At the completion of the war in 1939, Franco established an autocratic dictatorship with himself as head of State and Government. He defined Spain as a totalitarian state with one legal political party, a merger of the monarchist and fascist parties that had supported him during the war.

Although hostilities ended in early 1939, Franco continued to wage war against the defeated Republicans, who he labeled as "red" and the "enemy within"(despite their social, political and religious diversity).

But why did the election of the Second Republic and the Spanish Civil War unleash such horrific bloodletting and terrible atrocities during and after the war?

In his book The Spanish Holocaust Inquest and Extermination in Twentieth Century Spain, Paul Preston documents the prejudice that led Spain's reactionary right into their bloodletting.  Preston argues that among Franco's forces and the reactionary and fascist right there was absolute, and often paranoid, conviction that the Republican enemy was evil. 

In his review of Preston's book Giles Tremlett writes:
Democrats, reds, Jews, freemasons, Marxists, Muslims, "free" women, trade unionists, socialists, socially concerned priests and social liberals were, simply because of their beliefs, considered to be guilty of crimes against the fatherland, God and the natural social order.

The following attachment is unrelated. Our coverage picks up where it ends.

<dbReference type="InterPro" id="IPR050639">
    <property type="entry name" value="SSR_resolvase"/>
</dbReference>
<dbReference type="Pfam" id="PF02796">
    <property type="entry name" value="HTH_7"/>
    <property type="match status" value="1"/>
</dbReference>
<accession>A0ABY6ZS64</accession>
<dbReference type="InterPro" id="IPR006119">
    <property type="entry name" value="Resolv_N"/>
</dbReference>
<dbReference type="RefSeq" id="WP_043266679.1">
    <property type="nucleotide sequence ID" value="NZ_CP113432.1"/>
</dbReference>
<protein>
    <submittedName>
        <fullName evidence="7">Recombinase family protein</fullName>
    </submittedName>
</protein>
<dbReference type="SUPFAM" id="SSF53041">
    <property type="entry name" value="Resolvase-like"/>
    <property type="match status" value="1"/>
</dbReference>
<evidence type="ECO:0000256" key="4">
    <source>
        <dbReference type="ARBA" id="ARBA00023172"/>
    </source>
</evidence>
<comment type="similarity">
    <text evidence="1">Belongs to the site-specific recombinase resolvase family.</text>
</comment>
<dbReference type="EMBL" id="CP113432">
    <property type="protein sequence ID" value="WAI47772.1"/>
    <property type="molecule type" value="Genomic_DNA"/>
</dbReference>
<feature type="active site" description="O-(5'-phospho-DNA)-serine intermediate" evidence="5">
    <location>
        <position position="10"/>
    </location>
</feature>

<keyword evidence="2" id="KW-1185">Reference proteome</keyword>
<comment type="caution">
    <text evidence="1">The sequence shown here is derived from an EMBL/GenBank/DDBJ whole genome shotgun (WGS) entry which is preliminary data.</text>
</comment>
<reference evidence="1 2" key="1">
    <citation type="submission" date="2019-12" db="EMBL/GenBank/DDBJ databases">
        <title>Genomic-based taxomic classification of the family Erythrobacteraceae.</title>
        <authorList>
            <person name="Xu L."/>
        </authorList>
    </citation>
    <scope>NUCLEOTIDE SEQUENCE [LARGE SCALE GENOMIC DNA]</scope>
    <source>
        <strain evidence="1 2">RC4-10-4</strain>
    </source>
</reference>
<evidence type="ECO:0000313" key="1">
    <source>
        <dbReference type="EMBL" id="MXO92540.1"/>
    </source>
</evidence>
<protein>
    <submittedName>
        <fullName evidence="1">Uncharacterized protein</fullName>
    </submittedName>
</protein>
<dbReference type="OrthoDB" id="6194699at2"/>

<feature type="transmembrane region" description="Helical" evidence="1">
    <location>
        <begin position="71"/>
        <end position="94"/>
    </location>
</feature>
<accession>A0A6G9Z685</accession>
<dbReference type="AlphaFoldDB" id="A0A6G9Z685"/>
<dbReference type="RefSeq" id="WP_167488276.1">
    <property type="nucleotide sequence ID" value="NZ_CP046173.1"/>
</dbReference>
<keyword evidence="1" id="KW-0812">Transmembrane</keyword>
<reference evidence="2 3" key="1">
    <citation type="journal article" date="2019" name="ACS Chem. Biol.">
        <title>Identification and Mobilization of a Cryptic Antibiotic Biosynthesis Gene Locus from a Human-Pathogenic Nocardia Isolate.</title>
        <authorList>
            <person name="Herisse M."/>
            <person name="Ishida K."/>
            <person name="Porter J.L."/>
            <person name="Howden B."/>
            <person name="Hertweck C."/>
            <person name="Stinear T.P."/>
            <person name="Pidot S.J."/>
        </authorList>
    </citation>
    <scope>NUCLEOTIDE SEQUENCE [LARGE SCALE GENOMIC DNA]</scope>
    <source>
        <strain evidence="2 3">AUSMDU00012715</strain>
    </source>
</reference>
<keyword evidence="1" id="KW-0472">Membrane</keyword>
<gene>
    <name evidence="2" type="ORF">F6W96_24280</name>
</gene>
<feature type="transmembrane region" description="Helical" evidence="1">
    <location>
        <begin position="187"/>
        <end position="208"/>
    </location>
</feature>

In his harrowing book Paul Preston uses the word holocaust to describe what took place in Spain during and after the Spanish Civil War, comparing it with the mass killings that occurred in the Soviet Union and Nazi Germany.

Preston exposes the murders and cruelty of both sides. He argues that under Franco's command, murder and terror were official policy, whereas in Republican areas, with some glaring exceptions, it was more often the result of chaos, fear, ignorant hatred, criminal thuggery and anarchy. 

After the war, there were harsh reprisals by the Franco Government against anyone suspected of sympathy with and involvement in the Second Republic and Republican forces. Estimates are that Franco Government was responsible for between 50,000 and 2000,00 deaths including 30,000 executed. Thousands of Republicans were imprisoned and put into forced labour camps and forced into prison type work such as building railways, drying out swamps and digging canals.

Hundreds of thousands of Republicans fled abroad, with some 500,000 fleeing to France

The Government in exile of the second Republic survived as an embassy in Mexico till 1976. General Franco ruled Spain until his death in 1975.  

The events of 1931 and the war of 1936-1939 continue to have profound contemporary resonance in Spain. 

Recent protests in Spain against the social and economic dislocation and devastation resulting from neoliberal and market fundamentalist polices and imposed austerity regimes, evoke the spirit of the Second Republic. 

And families and communities are reclaiming the remains and the memories of family members, loved ones and others who died during and after the Spanish Civil War, as evidenced in events like this one, where family members of Republican political prisoners who died in prisons and labour camps are gathering their relatives' remains to give them a proper burial.